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2 January 2024 A Comparison of Breeding Birds in Central Business Districts of 10 Small Cities and Towns: The Northern Pee Dee Region of the Carolinas
Douglas B. McNair
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Abstract

I conducted surveys of breeding birds in the central business districts of 10 small cities and towns in the northern Pee Dee region of North Carolina and South Carolina from 13 April to 7 May 2023 (25 consecutive days) to examine if this regional study would be concordant with earlier studies conducted at Rockingham, NC. I used a modification of the spot-mapping method for those I considered common species: if there were 3 or more territories (≥ 3.0 T), I only designated it as 3 territories except for Turdus migratorius (American Robin). I tallied the exact number of territories (= 0.5–2.5 T) for less common species. I documented 32 territorial species (27 native suburban adapters, 5 exotic urban invaders) in the 10 small cities and towns. Average species richness across all towns was 16.4 (min–max = 11–19) and was not correlated with plot size. The most abundant and widespread species were resident habitat generalists (present in every town): 3 suburban adapters (Thryothorus ludovicianus [Carolina Wren], Mimus polyglottos [Northern Mockingbird], and Cardinalis cardinalis [Northern Cardinal]) and 3 urban invaders (Sturnus vulgaris [European Starling], Passer domesticus [House Sparrow], and Haemorhous mexicanus [House Finch]); Zenaida macroura (Mourning Dove) was absent only from downtown Wadesboro. The 13 least common species (5 residents, 8 Neotropical migrants) each had territories in 3 or fewer towns and had fewer than 3 territories in those towns. The 3 other Neotropical migrants (Chaetura pelagica [Chimney Swift], Myiarchus crinitus [Great Crested Flycatcher], and Dumetella carolinensis [Gray Catbird]) nesting on these plots were common species (more abundant and widely distributed). Results from this regional study in 2023 in 1 habitat type were generally concordant with earlier results from Rockingham. Dissimilarities in species composition among towns as measured by pairwise Jaccard distances increased with distance between towns in the northern Pee Dee region. American Robin and Quiscalus quiscula (Common Grackle) continued to be absent from Rockingham in 2023. However, American Robins nested in 7 other towns, and Common Grackles nested in 2 towns (Laurinburg, Maxton); the latter species only nested in colonies in low exotic vegetation.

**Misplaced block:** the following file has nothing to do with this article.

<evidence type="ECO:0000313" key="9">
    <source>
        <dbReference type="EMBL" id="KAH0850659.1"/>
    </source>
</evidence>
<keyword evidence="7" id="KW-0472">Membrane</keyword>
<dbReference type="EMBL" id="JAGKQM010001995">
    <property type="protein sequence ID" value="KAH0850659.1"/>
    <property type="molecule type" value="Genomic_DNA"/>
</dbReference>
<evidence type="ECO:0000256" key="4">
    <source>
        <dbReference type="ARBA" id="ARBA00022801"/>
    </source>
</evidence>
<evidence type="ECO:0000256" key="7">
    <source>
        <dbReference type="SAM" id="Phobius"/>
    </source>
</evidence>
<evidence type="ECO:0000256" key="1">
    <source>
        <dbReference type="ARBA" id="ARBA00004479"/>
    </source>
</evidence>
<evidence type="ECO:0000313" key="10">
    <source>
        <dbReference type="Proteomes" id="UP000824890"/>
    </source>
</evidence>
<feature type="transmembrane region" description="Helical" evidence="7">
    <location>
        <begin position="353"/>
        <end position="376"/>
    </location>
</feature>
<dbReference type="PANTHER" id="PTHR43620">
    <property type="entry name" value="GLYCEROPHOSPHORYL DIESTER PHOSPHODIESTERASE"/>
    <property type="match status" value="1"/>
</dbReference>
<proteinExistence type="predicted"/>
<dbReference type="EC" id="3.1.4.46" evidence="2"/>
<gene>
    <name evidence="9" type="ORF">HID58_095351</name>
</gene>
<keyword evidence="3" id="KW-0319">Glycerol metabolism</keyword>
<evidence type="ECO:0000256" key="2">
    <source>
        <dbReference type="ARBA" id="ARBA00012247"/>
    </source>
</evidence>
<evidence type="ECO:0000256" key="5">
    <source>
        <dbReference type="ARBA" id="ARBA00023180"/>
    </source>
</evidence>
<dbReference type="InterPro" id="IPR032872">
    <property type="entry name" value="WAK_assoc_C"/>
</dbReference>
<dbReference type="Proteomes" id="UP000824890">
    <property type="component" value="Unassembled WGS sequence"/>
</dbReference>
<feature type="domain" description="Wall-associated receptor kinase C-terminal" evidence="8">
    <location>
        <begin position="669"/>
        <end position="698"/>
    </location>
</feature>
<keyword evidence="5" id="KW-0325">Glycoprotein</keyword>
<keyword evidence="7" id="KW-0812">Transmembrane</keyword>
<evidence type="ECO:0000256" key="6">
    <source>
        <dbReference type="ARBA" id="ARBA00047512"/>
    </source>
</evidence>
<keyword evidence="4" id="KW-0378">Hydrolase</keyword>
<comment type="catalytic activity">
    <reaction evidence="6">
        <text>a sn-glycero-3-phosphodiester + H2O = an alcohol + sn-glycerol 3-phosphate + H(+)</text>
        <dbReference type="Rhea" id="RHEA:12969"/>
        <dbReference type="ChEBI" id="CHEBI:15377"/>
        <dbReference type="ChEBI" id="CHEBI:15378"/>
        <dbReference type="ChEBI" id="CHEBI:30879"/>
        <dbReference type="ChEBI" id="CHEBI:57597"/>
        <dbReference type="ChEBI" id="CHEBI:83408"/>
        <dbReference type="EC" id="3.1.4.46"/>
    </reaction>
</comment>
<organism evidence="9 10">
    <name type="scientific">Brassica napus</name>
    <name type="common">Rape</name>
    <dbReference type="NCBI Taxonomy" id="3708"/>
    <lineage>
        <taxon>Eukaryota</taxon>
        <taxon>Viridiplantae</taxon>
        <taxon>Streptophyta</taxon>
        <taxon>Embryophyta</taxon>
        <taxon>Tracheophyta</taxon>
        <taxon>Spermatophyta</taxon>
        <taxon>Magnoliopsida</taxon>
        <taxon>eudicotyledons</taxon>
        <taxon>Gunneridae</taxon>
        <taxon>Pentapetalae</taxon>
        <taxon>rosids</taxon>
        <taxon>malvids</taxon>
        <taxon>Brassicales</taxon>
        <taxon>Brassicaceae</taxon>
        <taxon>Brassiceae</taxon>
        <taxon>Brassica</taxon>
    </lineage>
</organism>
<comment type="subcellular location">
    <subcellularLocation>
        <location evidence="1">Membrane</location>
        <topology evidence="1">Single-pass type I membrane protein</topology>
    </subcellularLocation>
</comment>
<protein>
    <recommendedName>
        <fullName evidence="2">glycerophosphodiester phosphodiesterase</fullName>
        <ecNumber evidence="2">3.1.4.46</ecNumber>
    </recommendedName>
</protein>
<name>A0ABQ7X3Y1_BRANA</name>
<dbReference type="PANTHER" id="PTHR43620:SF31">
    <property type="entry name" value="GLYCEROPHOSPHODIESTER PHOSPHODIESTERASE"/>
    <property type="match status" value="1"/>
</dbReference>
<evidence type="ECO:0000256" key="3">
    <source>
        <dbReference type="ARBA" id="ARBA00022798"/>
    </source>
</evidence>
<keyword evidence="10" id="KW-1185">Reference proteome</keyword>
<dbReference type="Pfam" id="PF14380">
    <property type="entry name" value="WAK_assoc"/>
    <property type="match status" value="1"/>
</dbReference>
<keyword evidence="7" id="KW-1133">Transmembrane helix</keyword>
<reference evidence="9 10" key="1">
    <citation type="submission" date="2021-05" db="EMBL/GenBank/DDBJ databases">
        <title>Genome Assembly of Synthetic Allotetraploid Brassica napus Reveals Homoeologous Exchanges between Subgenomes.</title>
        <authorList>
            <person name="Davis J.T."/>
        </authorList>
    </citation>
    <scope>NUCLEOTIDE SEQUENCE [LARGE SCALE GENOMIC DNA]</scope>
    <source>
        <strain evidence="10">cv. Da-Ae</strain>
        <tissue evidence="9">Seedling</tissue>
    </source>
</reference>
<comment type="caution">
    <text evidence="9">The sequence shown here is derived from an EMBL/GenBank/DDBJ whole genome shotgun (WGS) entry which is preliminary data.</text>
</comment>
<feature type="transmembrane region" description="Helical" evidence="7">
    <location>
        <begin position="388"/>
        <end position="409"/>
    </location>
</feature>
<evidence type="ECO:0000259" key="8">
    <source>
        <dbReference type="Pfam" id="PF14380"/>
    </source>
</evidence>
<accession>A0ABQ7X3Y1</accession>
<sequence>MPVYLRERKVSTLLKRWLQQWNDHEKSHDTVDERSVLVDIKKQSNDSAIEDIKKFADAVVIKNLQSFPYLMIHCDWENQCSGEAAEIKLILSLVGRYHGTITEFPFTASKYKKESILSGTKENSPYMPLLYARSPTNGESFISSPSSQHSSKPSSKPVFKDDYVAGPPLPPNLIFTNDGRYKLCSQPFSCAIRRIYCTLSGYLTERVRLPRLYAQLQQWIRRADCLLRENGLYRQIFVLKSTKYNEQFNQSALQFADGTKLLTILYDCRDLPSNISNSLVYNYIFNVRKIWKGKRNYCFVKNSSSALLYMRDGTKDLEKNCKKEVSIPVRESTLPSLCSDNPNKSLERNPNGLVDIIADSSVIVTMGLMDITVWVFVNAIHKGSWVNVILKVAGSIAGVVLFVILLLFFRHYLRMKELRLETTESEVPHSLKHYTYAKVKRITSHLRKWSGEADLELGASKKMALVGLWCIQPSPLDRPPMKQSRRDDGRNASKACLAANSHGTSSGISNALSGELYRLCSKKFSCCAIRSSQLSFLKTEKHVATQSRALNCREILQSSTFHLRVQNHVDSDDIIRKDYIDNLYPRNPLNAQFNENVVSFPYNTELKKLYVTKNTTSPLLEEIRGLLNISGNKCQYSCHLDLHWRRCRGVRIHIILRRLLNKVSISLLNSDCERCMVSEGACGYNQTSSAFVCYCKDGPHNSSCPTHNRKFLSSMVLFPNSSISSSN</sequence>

Douglas B. McNair "A Comparison of Breeding Birds in Central Business Districts of 10 Small Cities and Towns: The Northern Pee Dee Region of the Carolinas," Southeastern Naturalist 22(4), 569-587, (2 January 2024). https://doi.org/10.1656/058.022.0410
Published: 2 January 2024
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